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Can Dogs Eat Pork Rib Bones?

Wondering if it’s safe for your dog to have pork rib bones either cooked or raw? Find out what you need to know about feeding pork bones to your dog.

Cooked pork rib bones on a plate.

Maybe you just polished off some baby back ribs for dinner (Mmm…can’t beat a BBQ slathered rib, right?) and are now staring at a pile of bones on your plate wondering if you can throw one to the dog.

Hey, cartoons and animations always depict them with a bone in their mouth right? What could be the harm?

Well, unfortunately, cooked pork rib bones are definitely not something you want to feed your dog.

Let’s talk about why, if raw pork rib bones are any better and what the best bones are for giving your dog as a treat.

If you happened to have some beans alongside that BBQ rib dinner, read – can dogs eat black beans? too for more information.

Raw BBQ pork rib bones on a plate with dog looking longingly at them.


When it comes to cooked pork bones whether they’re rib bones or any other bone from a pig, it’s generally not a good to give them to your dog.

Unlike the bones in sardines, pork bones, like chicken bones tend to splinter and crack making them both dangerous for dogs to consume. Just like toys, socks and barbie storage items pose a threat, if pork bones break off into small pieces, they can do serious damage to your dog’s mouth, throat and intestines.

Avoiding pork rib bones, pork chop bones, pork shoulder bones and pork butt bones is a good rule of thumb.


While there are some raw bones dogs can have — like those in raw chicken feet — raw pork bones are also advised against feeding to dogs.

Although not as likely as cooked pork bones, raw pork bones still have a tendency to splinter and crack after ingestion potentially causing all the same problems.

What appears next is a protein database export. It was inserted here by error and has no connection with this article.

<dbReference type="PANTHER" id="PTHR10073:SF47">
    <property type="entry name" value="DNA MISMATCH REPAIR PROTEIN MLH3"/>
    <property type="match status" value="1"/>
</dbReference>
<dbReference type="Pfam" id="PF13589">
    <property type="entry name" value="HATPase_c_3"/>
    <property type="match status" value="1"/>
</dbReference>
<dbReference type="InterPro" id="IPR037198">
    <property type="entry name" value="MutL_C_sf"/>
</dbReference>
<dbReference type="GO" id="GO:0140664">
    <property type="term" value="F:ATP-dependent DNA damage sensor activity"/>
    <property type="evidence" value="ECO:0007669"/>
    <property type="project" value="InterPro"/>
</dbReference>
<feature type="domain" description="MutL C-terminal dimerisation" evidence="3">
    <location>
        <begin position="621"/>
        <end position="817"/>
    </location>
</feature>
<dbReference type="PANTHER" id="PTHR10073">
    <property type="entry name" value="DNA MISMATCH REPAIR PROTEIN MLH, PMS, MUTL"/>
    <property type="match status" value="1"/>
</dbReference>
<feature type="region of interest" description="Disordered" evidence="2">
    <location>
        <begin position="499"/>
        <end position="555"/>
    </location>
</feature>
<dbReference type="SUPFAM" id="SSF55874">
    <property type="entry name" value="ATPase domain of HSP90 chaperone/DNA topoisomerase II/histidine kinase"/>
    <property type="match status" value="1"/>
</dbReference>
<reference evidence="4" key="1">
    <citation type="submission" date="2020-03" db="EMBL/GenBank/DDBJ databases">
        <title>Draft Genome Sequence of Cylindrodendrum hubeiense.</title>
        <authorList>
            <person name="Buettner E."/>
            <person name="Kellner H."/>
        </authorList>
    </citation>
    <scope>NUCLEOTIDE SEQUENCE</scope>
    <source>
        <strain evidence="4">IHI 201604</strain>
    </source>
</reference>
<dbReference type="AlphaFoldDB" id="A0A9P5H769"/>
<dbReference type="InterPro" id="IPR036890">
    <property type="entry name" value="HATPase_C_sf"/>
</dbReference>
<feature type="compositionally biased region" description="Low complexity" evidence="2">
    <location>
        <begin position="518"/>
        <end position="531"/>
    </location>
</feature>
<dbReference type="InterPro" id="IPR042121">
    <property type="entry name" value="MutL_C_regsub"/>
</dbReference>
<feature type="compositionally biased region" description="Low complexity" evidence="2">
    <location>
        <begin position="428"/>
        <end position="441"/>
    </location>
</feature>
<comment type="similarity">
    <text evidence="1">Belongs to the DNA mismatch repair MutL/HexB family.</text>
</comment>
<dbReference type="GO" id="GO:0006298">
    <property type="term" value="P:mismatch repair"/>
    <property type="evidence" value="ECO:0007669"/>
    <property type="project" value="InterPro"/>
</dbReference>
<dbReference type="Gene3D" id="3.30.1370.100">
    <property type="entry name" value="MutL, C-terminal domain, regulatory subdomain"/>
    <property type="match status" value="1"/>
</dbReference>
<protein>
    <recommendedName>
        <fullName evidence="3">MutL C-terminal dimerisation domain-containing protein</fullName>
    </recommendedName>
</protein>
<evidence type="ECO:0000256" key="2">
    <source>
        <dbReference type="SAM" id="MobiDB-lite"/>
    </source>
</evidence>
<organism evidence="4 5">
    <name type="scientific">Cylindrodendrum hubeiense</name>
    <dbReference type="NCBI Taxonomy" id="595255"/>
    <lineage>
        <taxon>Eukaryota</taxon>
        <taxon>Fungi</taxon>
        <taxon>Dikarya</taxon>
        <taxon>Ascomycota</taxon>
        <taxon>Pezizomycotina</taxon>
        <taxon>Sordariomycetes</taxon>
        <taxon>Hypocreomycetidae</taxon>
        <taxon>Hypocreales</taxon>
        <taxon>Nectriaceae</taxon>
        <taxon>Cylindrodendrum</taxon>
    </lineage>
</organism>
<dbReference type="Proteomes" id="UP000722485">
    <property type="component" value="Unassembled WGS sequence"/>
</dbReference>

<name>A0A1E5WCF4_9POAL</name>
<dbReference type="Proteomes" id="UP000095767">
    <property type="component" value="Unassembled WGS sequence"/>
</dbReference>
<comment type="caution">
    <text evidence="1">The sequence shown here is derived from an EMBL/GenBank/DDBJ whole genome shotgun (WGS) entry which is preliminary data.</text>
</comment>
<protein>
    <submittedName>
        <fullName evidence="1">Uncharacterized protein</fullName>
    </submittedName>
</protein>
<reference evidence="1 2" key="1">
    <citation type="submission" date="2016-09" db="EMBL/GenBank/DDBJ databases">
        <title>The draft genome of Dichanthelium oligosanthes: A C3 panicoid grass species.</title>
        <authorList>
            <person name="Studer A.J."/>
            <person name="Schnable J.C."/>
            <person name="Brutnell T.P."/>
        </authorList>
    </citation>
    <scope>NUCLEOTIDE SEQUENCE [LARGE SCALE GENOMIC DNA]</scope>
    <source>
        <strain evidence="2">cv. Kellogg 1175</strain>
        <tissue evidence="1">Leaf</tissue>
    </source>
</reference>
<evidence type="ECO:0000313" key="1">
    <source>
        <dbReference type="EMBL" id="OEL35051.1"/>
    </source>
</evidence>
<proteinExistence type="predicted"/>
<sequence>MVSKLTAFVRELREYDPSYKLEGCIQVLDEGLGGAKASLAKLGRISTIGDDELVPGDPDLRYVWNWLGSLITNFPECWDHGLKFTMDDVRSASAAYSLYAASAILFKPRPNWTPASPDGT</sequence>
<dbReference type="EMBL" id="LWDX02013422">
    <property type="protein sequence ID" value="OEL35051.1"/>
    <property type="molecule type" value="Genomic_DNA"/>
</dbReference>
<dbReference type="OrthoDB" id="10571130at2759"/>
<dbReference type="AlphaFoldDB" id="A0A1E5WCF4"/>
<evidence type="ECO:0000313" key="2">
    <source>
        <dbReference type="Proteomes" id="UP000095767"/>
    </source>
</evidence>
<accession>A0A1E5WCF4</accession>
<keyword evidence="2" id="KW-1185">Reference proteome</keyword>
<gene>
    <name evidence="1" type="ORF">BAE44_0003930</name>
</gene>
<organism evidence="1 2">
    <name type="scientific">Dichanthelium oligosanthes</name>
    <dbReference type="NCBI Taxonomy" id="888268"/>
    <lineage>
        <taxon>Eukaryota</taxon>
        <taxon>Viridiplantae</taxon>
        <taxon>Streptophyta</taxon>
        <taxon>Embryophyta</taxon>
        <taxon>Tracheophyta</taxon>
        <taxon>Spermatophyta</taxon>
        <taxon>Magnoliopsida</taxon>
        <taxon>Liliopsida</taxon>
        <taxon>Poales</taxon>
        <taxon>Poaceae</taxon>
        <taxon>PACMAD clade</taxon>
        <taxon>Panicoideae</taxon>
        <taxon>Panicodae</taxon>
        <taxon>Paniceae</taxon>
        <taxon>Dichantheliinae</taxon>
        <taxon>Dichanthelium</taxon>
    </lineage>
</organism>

When it comes to bones from pigs, it’s just best for your dog to avoid them completely.


Large raw beef or bison bones can be a healthy treat for your dog. They’re loaded with minerals and nutrients and help with dental hygiene of your pet.

The bone should be large enough that the dog doesn’t swallow it whole and it must be raw.

Cooked bones, even those from bigger animals like cows and bison can still splinter just like pork bones.

Dogs should always be supervised while eating any raw bone to monitor for choking or any other complications.

We give our Belgian Malinois raw beef bones 2-3 times a month to keep up with his dental health and he absolutely loves them!

Not to mention, it’s a great exercise to keep the dog occupied and calm for quite a bit, always a plus with a high energy dog like a Belgian Malinois!

Cooked rib bones from BBQ pork on a plate and cutting board.


If your pup was able to sneak a pork bone from the counter or your plate the best thing to do is take any remainder of the bone away immediately and check their mouth and throat for any lingering pieces.

At this point you’ll want to monitor for adverse symptoms. Don’t panic, it’s possible he or she will be able to pass the bone naturally without issue.

Distress symptoms such as:

  • vomiting
  • excessive drooling
  • lack of appetite
  • irregular bowel movements
  • blood in the stool

can all be signs of concern in your dog after consuming the rib bone.

These may indicate a blockage in the intestinal tract and it’s imperative you get your dog to the vet immediately.

These same symptoms are what you should be looking for if your dog eats a large quantity of whole cherries with the seeds intact too.

The other issue with feeding dogs pork rib bones is the fat content. Pork is high in fat and any digestion of pork bones can result in pancreatitis issues for your dog.

While cooked pork meat (not bones) can be fed to dogs in small amounts, it’s typically not a protein that’s often used due to its higher fat content.


If you’re dead set out of getting some use for those pork bones, make a broth!

Pork broth (or any broth) can be poured on top of a dog’s food for extra flavor (watch how fast they’ll gobble up their food with some broth on top!) and nutrients.

Just make sure to avoid using alliums such as onions, garlic and leeks when making a broth you plan to share with your dog.

Can dogs eat pork rib bones?Best answer: no.

Throw them a chew toy instead for a much safer option!